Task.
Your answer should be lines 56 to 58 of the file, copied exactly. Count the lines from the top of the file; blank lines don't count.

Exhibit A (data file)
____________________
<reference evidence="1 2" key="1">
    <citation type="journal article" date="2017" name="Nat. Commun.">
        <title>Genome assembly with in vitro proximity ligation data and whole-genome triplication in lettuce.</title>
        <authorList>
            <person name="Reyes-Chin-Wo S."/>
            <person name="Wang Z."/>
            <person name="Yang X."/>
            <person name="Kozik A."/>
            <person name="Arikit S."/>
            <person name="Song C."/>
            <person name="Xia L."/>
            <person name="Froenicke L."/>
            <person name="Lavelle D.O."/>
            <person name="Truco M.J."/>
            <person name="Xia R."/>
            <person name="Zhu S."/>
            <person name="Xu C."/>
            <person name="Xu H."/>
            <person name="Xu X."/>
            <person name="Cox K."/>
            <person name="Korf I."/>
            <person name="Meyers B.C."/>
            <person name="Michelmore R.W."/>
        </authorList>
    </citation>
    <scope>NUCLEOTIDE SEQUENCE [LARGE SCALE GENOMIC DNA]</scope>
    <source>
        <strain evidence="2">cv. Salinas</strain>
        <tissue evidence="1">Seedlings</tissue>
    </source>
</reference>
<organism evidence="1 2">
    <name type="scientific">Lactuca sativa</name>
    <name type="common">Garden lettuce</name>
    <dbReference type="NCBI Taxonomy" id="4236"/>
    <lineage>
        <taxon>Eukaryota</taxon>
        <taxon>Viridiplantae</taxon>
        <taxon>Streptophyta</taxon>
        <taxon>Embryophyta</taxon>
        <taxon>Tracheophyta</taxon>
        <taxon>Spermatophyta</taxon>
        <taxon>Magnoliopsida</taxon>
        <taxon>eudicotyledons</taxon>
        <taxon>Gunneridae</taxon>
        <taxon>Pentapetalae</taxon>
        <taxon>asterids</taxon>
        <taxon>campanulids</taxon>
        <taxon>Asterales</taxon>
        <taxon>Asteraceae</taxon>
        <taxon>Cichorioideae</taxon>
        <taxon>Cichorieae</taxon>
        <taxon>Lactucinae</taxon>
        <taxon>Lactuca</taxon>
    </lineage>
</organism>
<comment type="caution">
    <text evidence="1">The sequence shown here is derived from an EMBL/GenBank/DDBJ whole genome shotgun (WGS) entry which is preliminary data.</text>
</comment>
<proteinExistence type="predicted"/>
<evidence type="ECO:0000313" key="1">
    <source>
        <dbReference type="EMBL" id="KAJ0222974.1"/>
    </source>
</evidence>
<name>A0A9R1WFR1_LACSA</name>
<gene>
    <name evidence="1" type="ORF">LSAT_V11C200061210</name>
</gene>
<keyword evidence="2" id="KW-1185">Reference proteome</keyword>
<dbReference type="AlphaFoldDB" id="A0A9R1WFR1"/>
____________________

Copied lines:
</organism>
<comment type="caution">
    <text evidence="1">The sequence shown here is derived from an EMBL/GenBank/DDBJ whole genome shotgun (WGS) entry which is preliminary data.</text>